Picking up the baton

Posted on 30 Jan 2015 at 7:15am

7 years after he stepped away from the podium, Tim Seelig — the Turtle Creek Chorale’s charismatic former artistic director — returns for TCC’s 35th anniversary concert

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CONDUCT BECOMING | Tim Seelig returns, for the first time since leaving, to the chorus that made him the man he is today. (Photo by Shawn Northcutt)

ARNOLD WAYNE JONES  | Executive Editor

How fun is this?” Tim Seelig grins from his home in San Francisco. “I didn’t know we would get this opportunity again!”

The opportunity is our interview, something both of us probably thought happened for the last time more than four years ago, when Seelig — a lifelong Texan — picked up and moved, at age 60, to San Francisco. It was not to retire, though he thought he had done that a few years earlier when he stepped down, after 20 years, as artistic director of the Turtle Creek Chorale. Instead, it was to start a new adventure — really, a dream come true: To lead the San Francisco Gay Men’s Chorus, the granddaddy of queer choral music.

“When I stepped down from the TCC, I thought I was retiring, but it didn’t turn out that way. I didn’t expect to do this again — to lead a gay men’s chorus. But when the position [of artistic director at SFGMC] became available, of course I applied — I couldn’t not apply,” he says. “I just revered that this chorus exists, and the [cultural] landscape in San Francisco is pretty awesome. I get to work [in the same town] as one of the finest symphonic conductors in the world, who just married his partner. The San Francisco opera is also legendary — one of the three finest opera companies in America. The ballet has no peer.” And he has befriended and worked closely with the likes of Stephen Schwartz, Andrew Lippa and Jake Heggie — the last two of whom were involved intimately in Seelig’s recent wedding to his partner.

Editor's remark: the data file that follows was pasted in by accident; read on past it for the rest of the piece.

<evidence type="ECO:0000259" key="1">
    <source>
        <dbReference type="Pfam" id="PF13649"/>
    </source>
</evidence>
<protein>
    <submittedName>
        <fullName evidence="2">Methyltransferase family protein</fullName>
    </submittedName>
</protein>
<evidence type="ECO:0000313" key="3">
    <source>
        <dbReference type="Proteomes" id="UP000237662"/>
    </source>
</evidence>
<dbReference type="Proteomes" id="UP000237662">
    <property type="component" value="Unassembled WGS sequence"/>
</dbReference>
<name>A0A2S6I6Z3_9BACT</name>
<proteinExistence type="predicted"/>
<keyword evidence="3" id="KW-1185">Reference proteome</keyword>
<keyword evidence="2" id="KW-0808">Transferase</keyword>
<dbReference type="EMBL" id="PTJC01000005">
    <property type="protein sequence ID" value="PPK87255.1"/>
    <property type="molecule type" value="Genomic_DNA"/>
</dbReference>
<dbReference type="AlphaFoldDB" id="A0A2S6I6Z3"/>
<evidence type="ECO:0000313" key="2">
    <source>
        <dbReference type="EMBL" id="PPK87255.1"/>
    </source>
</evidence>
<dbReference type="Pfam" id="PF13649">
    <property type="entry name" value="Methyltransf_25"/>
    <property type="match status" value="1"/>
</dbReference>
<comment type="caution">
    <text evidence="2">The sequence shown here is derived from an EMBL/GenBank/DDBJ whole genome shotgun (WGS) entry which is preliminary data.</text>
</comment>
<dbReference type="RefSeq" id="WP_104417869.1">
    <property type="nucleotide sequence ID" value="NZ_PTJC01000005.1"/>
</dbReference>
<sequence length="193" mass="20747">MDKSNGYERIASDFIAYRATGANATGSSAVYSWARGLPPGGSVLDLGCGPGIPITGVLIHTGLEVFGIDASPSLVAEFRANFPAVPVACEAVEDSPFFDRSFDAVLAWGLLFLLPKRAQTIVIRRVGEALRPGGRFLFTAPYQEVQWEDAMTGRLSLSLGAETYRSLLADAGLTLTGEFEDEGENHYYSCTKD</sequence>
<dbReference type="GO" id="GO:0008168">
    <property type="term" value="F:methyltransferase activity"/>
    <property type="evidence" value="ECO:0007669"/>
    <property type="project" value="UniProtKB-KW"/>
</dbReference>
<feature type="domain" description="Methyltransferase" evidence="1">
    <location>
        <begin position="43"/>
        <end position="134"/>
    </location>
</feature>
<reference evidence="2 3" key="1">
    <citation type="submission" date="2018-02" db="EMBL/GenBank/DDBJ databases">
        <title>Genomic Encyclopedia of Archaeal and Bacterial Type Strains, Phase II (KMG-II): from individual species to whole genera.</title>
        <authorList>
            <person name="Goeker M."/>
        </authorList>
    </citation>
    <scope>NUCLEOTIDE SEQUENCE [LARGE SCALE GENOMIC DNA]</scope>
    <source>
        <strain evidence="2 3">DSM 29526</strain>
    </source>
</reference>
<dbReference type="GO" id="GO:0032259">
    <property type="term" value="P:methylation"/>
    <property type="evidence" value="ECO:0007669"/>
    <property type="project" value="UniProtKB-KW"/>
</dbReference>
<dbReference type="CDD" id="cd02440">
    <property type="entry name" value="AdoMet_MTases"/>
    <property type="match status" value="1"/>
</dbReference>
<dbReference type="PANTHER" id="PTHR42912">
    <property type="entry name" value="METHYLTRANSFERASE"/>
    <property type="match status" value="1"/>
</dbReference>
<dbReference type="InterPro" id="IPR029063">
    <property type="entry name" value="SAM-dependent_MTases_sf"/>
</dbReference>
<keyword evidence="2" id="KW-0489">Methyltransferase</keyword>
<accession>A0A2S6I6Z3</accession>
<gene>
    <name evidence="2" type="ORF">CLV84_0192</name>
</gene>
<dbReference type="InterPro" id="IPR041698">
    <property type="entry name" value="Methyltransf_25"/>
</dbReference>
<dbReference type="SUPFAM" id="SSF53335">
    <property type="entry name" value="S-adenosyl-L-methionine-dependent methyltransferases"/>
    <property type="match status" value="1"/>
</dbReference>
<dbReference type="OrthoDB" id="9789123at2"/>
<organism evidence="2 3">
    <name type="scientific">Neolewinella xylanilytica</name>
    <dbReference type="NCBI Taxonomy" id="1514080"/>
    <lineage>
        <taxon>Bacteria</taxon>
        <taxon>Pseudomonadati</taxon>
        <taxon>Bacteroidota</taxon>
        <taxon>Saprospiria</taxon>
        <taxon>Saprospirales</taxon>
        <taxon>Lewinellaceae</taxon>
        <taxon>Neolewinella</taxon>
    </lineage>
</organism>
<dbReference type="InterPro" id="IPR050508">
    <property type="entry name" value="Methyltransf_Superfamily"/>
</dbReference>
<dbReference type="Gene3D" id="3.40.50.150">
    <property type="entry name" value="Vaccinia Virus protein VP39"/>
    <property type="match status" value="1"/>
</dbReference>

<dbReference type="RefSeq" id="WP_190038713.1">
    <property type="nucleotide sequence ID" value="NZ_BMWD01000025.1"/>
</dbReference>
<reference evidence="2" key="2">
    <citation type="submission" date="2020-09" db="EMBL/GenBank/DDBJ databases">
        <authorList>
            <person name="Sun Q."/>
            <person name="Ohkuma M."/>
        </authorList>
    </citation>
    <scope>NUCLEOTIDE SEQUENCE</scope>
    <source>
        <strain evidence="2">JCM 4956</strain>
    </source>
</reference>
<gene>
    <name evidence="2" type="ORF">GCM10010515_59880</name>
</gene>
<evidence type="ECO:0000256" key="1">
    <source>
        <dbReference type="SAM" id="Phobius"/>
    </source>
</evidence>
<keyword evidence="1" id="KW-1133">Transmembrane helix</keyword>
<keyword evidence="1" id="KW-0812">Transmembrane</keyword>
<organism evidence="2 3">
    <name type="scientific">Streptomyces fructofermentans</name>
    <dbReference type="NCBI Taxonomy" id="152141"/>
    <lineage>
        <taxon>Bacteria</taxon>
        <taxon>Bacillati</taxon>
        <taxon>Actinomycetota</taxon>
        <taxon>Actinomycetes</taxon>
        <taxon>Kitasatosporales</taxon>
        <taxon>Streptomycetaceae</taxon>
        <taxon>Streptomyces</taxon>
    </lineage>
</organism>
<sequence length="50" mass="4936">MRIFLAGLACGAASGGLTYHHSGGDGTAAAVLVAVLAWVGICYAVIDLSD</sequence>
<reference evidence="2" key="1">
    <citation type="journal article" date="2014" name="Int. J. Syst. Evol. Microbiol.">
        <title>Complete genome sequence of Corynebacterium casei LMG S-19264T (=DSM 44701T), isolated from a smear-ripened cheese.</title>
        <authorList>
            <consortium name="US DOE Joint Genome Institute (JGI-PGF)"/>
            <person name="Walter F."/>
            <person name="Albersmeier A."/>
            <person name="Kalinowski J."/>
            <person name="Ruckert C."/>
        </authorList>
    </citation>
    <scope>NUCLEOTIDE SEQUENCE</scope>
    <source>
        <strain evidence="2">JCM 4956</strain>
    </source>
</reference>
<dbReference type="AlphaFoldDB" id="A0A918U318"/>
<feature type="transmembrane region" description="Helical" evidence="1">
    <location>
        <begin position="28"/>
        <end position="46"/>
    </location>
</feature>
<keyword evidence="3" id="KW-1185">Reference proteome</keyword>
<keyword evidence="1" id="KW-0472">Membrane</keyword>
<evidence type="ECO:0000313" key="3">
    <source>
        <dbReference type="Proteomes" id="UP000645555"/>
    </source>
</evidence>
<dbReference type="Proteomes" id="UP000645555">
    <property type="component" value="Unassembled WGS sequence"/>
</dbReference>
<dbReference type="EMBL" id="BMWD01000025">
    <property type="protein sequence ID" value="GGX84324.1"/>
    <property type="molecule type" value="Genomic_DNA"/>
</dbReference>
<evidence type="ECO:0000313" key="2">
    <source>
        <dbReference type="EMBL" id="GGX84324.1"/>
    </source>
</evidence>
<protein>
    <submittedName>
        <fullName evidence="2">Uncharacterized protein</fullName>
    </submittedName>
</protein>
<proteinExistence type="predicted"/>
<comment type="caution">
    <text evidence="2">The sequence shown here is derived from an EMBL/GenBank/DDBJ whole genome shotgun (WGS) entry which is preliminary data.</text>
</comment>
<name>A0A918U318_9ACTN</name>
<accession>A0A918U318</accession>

“That’s the kind of arts community I stepped into,” he smiles. “On the other hand, I stepped into a gay community that has been at the epicenter of almost every initiative, movement and insight inside the LGBT community — the AIDS quilt was started here, the rainbow flag was designed here, Harvey Milk was assassinated here. It’s an arts and LGBT mecca. It has been awesome.”

Yes, getting the position was the icing on his cake, a feather in his hat, a capstone to a career that had begun in earnest after Seelig came out … as an adult, after years of marriage (he has two grown children and two grandchildren, on whom he dotes) and being throttled emotionally by his church.

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HAIR APPARENT | An archive photo a Christmas concert ( which has been a tradition for decades), it shows the early days of Seelig’s tenure as artistic director of the Turtle Creek Chorale,

 

His coming-out process was painful and stressful, and he found a form of salvation in the Turtle Creek Chorale.
The chorale had existed for only about seven years before Seelig took up the baton, but it was still a huge gamble to take on this “baby gay,” Seelig admits. “I knew very little. They allowed me to blossom as a musician and as a gay man. They allowed me to grow into my own skin. My 20 years with the TCC made me who I am. It was the happiest time of my life.”

So last summer, when he received a call from Sean Baugh (who had recently been appointed acting artistic director of TCC), it was more than a blast from the past; it was an emotional sense-memory of an important chapter he has left behind.